April 1, 2013 by Charlie Eisenhood in News, Recap with 1 comments
BOSTON — With a 12-10 win over #10 Harvard in the finals of the New England Open, #19 Dartmouth has vaulted into the frontrunner position in the New England region as the regular season comes to a close.
Dartmouth led against Harvard for most of the game, but had to withstand a late Harvard rally. With Harvard up 10-9 and the soft cap on, Dartmouth scored three straight to close out the win. That was the only point in the game where either team led by two.
Spencer Diamond led the way with poise on offense for Dartmouth, finishing with two scores, two assists, and a critical block with the game tied at 10-10 that led to what proved to be the decisive upwind score.
Dartmouth got out to an early lead after a big endzone block by Scott Sottosanti led to an impressive upwind break, highlighted by a huge upwind outside-in backhand that went 15 feet out of bounds before coming back in and being grabbed by a full extension layout from Andrew Pillsbury just ten yards out from the endzone. After a timeout, Pillsbury punched it in to Cecil Qiu to take a 2-1 lead. Watch:
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Harvard would tie the game at 5-5 after a long point, when Wesley Mann found David Reshef in the endzone after a patient offensive buildup.
Wind was a factor throughout the game, and both teams had a lot of turnovers as discs frequently floated over receivers’ heads. It looked like playoff ultimate, a grinding game with high-intensity defense from both teams.
Before halftime, both teams would get another upwind score, including this nice grab by Harvard’s Piers MacNaughton:
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But Harvard wouldn’t be able to convert the downwind point and Dartmouth went into halftime up a break, 8-7.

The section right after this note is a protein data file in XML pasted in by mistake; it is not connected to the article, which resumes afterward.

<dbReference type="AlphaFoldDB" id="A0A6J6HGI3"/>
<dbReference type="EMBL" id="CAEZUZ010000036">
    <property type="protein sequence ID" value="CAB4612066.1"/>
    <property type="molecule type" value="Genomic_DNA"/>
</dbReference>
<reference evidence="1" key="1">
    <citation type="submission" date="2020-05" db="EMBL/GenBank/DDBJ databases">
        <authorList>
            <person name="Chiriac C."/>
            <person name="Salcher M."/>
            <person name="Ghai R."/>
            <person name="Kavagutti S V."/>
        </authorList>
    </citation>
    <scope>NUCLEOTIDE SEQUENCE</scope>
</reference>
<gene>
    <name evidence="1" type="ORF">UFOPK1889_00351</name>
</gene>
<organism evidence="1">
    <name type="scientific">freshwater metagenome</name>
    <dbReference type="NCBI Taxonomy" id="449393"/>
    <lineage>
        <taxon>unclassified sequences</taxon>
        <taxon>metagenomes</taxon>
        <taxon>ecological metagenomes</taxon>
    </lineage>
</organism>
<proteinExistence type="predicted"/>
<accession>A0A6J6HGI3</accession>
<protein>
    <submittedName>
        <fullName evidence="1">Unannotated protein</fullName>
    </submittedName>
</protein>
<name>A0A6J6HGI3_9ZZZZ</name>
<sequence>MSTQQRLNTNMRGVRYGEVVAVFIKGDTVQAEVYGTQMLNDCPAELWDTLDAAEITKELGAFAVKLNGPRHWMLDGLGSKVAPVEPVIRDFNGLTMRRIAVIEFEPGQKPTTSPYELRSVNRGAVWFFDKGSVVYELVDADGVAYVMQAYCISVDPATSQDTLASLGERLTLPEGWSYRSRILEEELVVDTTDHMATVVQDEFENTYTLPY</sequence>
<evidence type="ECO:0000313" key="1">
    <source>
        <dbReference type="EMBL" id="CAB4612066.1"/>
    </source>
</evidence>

Harvard would break out of halftime, and the teams would trade points until Harvard took quick advantage of a turnover, scoring downwind in transition to take a 10-9 lead.
Harvard had momentum, but Dartmouth stayed focused to score three straight to win. Harvard had a chance to tie the game at 11-11, but Mann dropped a pass in the endzone that gave Dartmouth the disc. They worked it quickly downfield to score the game winner.
“They’re a good team,” said Harvard coach Michael Mackenzie. “I think the region is deep.”
Dartmouth’s results against out-of-region competition has not been nearly as impressive as Harvard’s or Tufts’ — their biggest regional competitors. But Dartmouth has yet to lose to either team in a head-to-head matchup dating back to the fall.
“Maybe they match up well against us, we’ll see in four weeks,” said Mackenzie.
Dartmouth coach Brook Martin said that the reason for their success is that he tightens the rotations for the in-region games. But at tournaments earlier this season, he said they were “pretty wide open” in their rotations as they sought to develop depth.
Dartmouth’s wins this weekend were particularly impressive — Martin called them “icing on the cake” — considering that they lost their top offensive line handler, Dan Harris, to an ACL tear last week at Easterns. He is out for the season.
Ian Herrick, another starter, was out on Sunday due to a pulled hamstring.
Speculation is sure to arise about whether or not Harvard and Tufts played soft to help Dartmouth potentially earn another bid for the New England region. It’s simply not the case. Tufts did rest some starters due to injury, but both teams were clearly playing to win.
Did Dartmouth do enough to get a bid? They are currently ranked #20 by USA Ultimate and are back of Northern Iowa, the North Central team sitting with the final strength bid, by 39 points. UNI did everything they could to hold on to their bid by blowing out every team they faced this weekend at the Frozen River Valley Open. But Dartmouth’s quality wins mean that it really could go either way. Their close wins against #37 Connecticut (14-13) and #92 San Diego State (12-11) won’t do them any favors.
“I quit trying to play the numbers game,” said Martin, a tactic he believe cost them a Nationals berth last year. “But I think this region deserves [another bid].”
Mackenzie agreed. “I think it would be a shame if New England only gets two bids,” he said.
But Harvard isn’t focused on that. Captain William Dean said that, in the weeks leading up to Regionals, they will be working on “execution, execution, execution” and “being able to play [their] system even when [they’re] tired.”
Harvard was plagued by drops and mental errors throughout the finals. They had a lot of chances, and often worked the disc upwind effectively before making a mistake near the endzone. Mental toughness will be a key for Redline heading into the Series.
For now, New England teams will hold their breath as they await USA Ultimate’s final regular season rankings set to be released on Wednesday.